Author Index 461
Subject Index 465
Publisher’s Acknowledgements
The publishers would like to extend their warmest thanks to the following individuals for their invaluable
feedback on the third edition which helped to shape this fourth edition.
Karl Atkin, Professor, University of York
Annette Cerne, Associate Professor, Lund University
Dale J. Crowe, Associate Faculty, University of Phoenix
Leanne Dowse, Senior Lecturer, University of New South Wales
Alpesh Maisuria, Course Leader and Senior Lecturer, Anglia Ruskin University
Carl Marnewick, Head of Department, University of Johannesburg
Firas Sarhan, Senior Lecturer, Buckinghamshire New University
Gabriella Spinelli, Senior Lecturer, Brunel University London
Louise Taylor, Principal Lecturer, Staffordshire University
Peter Wheeler, Business School, Edge Hill University
Anna Wilson, Associate Professor, Chapman University
About the Author
David Silverman trained as a sociologist at the London School of Economics and the University of
California, Los Angeles. He taught for 32 years at Goldsmiths, University of London. He is interested in
conversation and discourse analysis and he has researched medical consultations and HIV-test counselling.
He is the author of Interpreting Qualitative Data (FifthFourth Edition, 20201412) and A Very Short, Fairly
Interesting and Reasonably Cheap Book about Qualitative Research (Second Edition, 20201313). He is also
the editor of Qualitative Research (Fourth EditionThird Edition, 20201611) and the Sage series, Introducing
Qualitative Methods. In recent years, he has offered short, hands-on workshops in qualitative research for
universities in Europe, Asia, Africa and Australia.
Now retired from full-time work, David aims to watch one hundred days of cricket a year. He also enjoys
voluntary work in an old people’s home where he sings with residents with dementia and strokes.
Preface to the Fifth Edition
The other day a review of a new edition of another of my books was posted on the Amazon website. It was
jokey but complimentary. You can read it at:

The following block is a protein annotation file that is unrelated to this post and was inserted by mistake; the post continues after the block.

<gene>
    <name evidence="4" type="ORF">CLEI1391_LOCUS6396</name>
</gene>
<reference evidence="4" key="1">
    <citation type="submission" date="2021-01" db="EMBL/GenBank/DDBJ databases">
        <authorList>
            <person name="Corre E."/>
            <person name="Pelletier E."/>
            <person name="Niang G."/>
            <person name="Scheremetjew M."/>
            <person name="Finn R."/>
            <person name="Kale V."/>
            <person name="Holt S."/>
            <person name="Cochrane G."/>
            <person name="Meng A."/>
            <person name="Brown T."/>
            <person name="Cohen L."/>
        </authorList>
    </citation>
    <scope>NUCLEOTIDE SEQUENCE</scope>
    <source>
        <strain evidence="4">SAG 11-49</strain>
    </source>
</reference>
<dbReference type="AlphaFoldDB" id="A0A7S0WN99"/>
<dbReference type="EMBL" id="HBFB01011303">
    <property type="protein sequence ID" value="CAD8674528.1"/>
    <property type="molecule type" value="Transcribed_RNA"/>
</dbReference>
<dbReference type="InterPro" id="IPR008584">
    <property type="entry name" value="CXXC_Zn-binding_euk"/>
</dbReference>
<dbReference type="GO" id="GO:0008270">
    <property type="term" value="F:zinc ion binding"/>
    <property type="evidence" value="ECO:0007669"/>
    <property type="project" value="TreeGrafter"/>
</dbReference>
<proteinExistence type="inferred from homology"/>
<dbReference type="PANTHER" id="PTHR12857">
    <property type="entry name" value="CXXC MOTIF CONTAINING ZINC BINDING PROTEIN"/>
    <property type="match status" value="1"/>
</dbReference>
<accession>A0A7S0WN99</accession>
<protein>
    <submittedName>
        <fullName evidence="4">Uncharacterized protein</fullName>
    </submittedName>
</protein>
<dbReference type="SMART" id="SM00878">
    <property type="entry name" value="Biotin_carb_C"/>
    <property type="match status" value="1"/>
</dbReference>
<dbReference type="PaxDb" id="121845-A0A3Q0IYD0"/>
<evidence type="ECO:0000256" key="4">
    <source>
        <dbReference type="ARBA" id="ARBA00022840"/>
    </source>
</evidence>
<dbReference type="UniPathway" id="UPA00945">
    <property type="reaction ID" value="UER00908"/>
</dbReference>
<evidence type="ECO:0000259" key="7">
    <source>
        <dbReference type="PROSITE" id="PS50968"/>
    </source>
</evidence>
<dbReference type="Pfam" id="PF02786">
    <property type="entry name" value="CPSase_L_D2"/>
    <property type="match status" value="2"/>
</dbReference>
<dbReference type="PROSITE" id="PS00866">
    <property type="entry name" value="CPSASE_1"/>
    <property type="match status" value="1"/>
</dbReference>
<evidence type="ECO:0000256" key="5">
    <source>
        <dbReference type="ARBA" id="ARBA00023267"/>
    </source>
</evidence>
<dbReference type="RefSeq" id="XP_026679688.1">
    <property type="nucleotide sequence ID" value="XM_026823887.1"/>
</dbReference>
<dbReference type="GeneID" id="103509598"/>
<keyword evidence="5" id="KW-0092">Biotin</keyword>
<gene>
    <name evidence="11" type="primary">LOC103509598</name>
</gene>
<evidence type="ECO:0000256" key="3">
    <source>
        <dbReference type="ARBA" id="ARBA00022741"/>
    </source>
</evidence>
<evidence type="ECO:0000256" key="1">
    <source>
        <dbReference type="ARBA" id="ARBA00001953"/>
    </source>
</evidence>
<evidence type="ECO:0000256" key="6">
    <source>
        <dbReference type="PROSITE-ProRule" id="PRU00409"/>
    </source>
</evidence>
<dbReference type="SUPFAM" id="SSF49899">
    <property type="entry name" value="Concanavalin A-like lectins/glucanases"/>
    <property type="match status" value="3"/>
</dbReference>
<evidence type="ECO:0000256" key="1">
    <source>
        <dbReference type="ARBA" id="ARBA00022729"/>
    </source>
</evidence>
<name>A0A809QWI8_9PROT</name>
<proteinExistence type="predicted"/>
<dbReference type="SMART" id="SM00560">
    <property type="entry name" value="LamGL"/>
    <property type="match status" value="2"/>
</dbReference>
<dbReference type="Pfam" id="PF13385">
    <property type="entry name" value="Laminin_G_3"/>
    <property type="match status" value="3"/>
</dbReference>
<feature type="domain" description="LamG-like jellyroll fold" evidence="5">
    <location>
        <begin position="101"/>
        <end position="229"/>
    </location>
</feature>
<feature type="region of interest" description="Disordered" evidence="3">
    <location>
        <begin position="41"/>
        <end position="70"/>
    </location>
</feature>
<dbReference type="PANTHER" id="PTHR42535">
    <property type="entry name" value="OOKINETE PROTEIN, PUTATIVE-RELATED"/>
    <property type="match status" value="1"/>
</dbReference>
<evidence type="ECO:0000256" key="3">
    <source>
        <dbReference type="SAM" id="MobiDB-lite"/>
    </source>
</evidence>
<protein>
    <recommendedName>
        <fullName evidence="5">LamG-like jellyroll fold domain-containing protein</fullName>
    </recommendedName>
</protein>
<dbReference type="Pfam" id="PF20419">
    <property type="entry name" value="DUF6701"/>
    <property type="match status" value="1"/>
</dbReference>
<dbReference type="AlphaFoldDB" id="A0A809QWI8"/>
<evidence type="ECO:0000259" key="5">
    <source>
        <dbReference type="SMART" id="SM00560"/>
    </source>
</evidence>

The reviewer says he ‘would really appreciate a guide to the revision i.e. how different is this? If I just
bought the second edition, do I really need the third – a real account of the differences, not the usual blather
in the intro that gives a list of some things’.
This reviewer may also be drawing on Some people suspect a suspicion that new editions of textbooks
are more to do with publishers’ priorities of maintaining market share than with readers’ needs. IHowever, in
this preface, I will try to avoid ‘the usual blather’ and to demonstrate the original features that this fourth
edition makes available to you, the reader. So In the spirit of the above review, I will begin with a statement
about what is different about this Fifth Edition.
Mixed methods research is becoming more widespread, particularly in disciplines like health, education
and business and management. While I remain critical of most attempts to ‘triangulate’ data and cautious
about the way in which qualitative data is seen as subsidiary to quantitative findings, it is important to show
fruitful ways in which different kinds of data may be combined. As a result, I have expanded my discussion
of the role of qualitative research in discovering social phenomena and then using quantitative data to show
‘inputs’ and ‘outputs’ from these phenomena. In my chapter on research design [6.8] and on choosing a
methodology [9.6], I have, therefore, extended my discussion of mixed methods both in terms of working
with different kinds of qualitative data and combining qualitative findings with quantitative data.
A distinctive feature of previous editions of this book is my use of multiple student examples, often
combined with my advice and answers to questions they have asked me. In this edition, many new student
examples are used with a particular emphasis on the practicalities of doing research—particularly within
organizations— which should appeal to disciplines that are more practice-based, like education and business
and management. Requesting permission to use their work has led to many interesting discussions where
students have asked new questions and I have made new suggestions. So has developed a fascinating
dialogue over time as students raise new concerns and I see how their research has developed.
This edition also attempts to increase its friendliness to student use in five ways:
A more logical chapter order which places ethical issues near the beginning of the book and
moves chapters on getting support to an earlier position.
Reflective questions at the end of each chapter in the form of a checklist to help student revision.
Model answers are provided to many student exercises.
A refined text design to showcase the practical, hands-on advice and tips in a consistent format so
that colour, bold, bullet points, headings and other signposting tools are used in a consistent,